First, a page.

13. The wording of Matt 17:21 in Greek is completely different from that of Mark 9:29, indicating that Matt 17:21 did not come by means of scribes from Mark 9:29 (cf. also the notes of Bengel and Griesbach above):
    Matt 17:21: τουτο δε το γενος ουκ εκπορευεται . . .
    Mark 9:29: τουτο το γενος εν ουδενι δυναται εξελθειν . . .

    14. Given the differences between Matt 17:21 and Mark 9:29, how is it that none of the 1700 or so manuscripts witnesses precise verbal harmonization to the Markan passage, if harmonization was so prevalent among scribes?

    15. How did such a verbally different version of Mark 9:29 get into all the witnesses discussed above with such little meaningful variation unless this distinct form was present in the archetype of all those witnesses to begin with? In other words, what one must say is that a single scribe or editor alone managed to put a different version of Mark 9:29 into Matthew and that this verse managed to be copied precisely by all later scribes, covering all geographic areas, versions, fathers, etc. Who was this scribe, and how did he manage to do this? What is the basis of faith in the safety of our NT text in other places if a single force was able to pull off an alteration of this magnitude here?

    16. It is practical to suggest that changes to the original text that occur some time later than the original text will not be able to overcome the multiplying copies of the original in all of the following categories simultaneously: Greek manuscripts; early versions, early fathers. We see, in fact, that the consensus of all of these strongly attests to the inclusion of Matt 17:21.

    17. It is practical to suggest that various reasons, such as those mentioned in #10, #11, and especially #12, might have caused the omission of Matt 17:21 (the evidence indicates Egypt in the third century after Origen, since even he attests to the verse's inclusion). But whenever and wherever such occurred, it was unable to overcome the already multiplying copies of Greek, Latin, Old Latin, Syriac, Middle Egyptian, and other manuscripts, in addition to those older and more accurate copies in use by the vast majority of the early fathers.

    Jonathan C. Borland
     
    #6 jonathan.borland, Jan 27, 2010
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  7. Deacon

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    Good job researching this verse.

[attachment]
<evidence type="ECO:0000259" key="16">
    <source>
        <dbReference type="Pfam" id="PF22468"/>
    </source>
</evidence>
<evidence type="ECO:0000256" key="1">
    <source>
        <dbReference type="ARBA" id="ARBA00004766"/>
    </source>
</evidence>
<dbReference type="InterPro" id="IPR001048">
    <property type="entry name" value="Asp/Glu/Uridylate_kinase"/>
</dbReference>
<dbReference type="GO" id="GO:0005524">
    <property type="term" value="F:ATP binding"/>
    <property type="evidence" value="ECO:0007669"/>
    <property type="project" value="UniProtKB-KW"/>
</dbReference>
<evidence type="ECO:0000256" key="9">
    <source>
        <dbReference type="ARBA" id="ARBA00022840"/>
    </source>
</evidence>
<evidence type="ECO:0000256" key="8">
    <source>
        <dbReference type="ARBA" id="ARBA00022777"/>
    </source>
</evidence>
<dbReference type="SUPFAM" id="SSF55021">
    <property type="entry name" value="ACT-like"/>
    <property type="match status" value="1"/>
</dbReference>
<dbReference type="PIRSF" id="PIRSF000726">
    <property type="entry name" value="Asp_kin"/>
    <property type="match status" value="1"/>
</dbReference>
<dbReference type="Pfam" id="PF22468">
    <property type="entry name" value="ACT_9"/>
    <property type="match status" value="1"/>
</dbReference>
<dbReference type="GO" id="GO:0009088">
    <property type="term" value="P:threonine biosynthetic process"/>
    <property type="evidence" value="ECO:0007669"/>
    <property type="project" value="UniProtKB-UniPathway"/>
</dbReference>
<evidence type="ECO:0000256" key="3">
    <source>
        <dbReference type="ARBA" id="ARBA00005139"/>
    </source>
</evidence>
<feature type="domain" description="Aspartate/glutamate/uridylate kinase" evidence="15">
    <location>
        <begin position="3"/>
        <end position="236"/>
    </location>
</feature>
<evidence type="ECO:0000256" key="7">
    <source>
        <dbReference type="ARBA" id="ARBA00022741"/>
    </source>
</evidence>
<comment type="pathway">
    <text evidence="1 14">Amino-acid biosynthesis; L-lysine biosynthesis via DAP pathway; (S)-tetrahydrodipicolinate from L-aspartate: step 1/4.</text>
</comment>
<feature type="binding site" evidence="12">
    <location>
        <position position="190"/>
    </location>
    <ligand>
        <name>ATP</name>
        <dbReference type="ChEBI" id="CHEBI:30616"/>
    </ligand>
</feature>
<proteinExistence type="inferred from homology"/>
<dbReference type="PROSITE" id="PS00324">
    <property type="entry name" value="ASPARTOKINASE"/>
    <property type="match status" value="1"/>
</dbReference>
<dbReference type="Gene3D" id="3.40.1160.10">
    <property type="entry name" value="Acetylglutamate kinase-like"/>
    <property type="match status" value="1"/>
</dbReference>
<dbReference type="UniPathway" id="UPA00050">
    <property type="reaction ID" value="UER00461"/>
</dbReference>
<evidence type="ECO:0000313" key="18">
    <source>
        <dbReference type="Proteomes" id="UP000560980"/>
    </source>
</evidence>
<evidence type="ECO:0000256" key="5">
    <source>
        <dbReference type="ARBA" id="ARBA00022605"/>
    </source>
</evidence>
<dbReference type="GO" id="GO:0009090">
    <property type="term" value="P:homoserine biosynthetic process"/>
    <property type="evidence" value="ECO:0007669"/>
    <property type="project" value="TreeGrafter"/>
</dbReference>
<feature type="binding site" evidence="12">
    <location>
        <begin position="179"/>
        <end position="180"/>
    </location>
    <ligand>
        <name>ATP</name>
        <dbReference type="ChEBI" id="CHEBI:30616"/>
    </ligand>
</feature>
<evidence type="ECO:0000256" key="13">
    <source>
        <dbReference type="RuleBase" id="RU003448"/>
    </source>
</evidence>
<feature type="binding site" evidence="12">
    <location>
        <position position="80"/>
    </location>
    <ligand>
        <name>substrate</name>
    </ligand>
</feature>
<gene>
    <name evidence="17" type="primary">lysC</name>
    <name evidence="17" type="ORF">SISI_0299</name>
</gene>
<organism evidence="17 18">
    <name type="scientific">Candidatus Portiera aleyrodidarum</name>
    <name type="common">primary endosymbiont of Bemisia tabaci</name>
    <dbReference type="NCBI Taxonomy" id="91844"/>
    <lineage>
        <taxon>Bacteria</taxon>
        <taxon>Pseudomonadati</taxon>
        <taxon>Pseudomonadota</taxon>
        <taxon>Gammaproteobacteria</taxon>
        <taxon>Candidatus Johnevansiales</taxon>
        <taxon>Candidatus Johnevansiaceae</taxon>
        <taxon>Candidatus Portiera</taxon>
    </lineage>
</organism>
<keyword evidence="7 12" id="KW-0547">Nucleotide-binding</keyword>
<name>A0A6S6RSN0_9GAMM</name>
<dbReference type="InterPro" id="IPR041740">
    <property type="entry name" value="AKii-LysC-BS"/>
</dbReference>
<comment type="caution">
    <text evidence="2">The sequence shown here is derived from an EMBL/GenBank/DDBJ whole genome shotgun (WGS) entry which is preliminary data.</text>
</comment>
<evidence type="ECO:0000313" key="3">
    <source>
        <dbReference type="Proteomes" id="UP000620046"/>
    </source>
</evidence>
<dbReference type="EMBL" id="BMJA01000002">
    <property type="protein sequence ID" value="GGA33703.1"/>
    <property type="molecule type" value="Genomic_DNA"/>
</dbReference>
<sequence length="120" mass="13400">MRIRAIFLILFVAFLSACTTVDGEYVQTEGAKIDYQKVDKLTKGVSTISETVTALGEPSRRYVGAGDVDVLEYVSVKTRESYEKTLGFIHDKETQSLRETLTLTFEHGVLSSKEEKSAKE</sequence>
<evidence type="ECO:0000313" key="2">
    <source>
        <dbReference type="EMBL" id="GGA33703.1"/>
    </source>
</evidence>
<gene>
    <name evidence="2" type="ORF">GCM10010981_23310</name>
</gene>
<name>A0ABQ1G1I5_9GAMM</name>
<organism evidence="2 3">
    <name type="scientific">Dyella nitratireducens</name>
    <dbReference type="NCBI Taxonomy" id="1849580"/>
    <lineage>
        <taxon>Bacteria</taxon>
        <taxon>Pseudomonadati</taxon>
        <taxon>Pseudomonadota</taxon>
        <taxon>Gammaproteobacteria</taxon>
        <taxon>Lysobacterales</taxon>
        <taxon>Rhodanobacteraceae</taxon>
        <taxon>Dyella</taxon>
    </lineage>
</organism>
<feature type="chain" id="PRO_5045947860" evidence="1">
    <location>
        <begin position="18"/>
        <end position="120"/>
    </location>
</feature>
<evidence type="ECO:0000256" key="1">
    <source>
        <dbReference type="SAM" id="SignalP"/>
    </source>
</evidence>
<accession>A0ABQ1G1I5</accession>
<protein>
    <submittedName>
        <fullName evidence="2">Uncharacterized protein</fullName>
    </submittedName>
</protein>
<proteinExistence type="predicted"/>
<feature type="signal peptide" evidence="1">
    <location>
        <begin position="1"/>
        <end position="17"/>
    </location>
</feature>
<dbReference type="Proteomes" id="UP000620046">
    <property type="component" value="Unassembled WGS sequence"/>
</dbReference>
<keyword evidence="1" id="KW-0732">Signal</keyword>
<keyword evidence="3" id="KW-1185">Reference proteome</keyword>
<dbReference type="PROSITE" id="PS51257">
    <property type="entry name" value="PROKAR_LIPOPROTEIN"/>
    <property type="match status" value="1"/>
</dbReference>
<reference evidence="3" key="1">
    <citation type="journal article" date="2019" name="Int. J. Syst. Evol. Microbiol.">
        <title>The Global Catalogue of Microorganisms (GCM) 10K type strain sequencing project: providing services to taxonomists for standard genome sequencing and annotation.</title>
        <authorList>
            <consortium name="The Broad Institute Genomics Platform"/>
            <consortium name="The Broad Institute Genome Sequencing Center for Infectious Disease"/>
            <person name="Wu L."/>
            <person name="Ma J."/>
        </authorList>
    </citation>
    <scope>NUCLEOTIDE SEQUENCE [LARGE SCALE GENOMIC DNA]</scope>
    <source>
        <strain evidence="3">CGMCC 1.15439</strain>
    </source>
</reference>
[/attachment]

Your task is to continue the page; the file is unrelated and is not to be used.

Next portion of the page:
Some observations:

    1. There are no papyri that attest to this portion of the chapter in Matthew. All manuscripts support for this part of Matthew comes 300 years or more after the its original writing.

    2. Disagreement among the earliest attestations of this variant support the idea that a corruption occurred very early in the history of the manuscripts.

    3. Origen’s use of the variant again demonstrates early evidence for its presence.

    4. The Diatessaron, being a gospel harmony, provides sparce support for this verse in Matthew.

    5. The quotes from the early fathers may have been from Mark [9:29] or from the Diatessaron or from the early corruption and don’t necessarily provide support for its inclusion in Matthew. Their use needs to be critically examined.


    It would be curious to see how the text of the Diatessaron compares with the Greek text used in Matthew.

    Origen's Commentary on Matthew
    7. The Power of Faith.

    Rob
     
    #7 Deacon, Jan 27, 2010
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  8. jonathan.borland

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    Rob,

    It saddens me that the popular argument against the verse's authenticity, and not just this passage but others as well, is largely inadequate and repetitive, almost like intellectual inbreeding without deep original thought or extensive examination of the actual external and internal evidence. Even my brief treatment cannot be considered extensive, but rather largely superficial, whittling down the evidence to the simplest possible terms for hopefully a little more honest appraisal.

    Thank you for your comments. I agree with most of them. It is interesting to note, though, that it appears p45 (ca. 200) supports "and fasting" in Mark 9:29.

    Although I did not pursue Diatessaronic research during my Th.M. work under Dr. Robinson, I am not willing to concede that the Diatessaron is to be neglected out of hand in this place, for if Tatian did not have the verse where it is in Matthew, why, in section XXIV.45, would he have moved the sentence from after "Why could we not cast it out" (Matt 17:19; Mark 9:28), if that was truly its only location in any of the gospels, to the location after the saying about the faith as a grain of mustard seed? Again, I'm not a Diatessaronic scholar, but just pointing out the critical question here.

    I agree that the Fathers need to be critically examined. I am not a patristics scholar nor do I aspire to be, and I do not have access to their critical quotations, but honest criticism should be able to gain a positive idea based on: (1) whether they are commenting on the text of Matthew specifically; (2) whether they comment on the grain of mustard seed and then on the passage in question; (3) whether they use the distinct verbal wording of Matthew as opposed to that of Mark. It seems that Mark was generally neglected in the early church, and so this might also play a minor role in the criticism.

    Jonathan C. Borland
     
  9. jonathan.borland

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    I made a mistake. I just checked Lachmann's 1842 edition, conveniently located on Google Books (!), and confirmed that he actually includes the verse. I now think that Tischendorf in his later editions was the first editor to reject Matt 17:21 since Mill in 1707, although Tischendorf was basically certain of its authenticity until he discovered the famous Sinaiticus. Amazing what a single ancient manuscript did for the face of the NT, although it is possible that others would have proceeded to cancel the verse anyway. Yet one never knows! Tischendorf was by far the greatest textual scholar of the 19th century!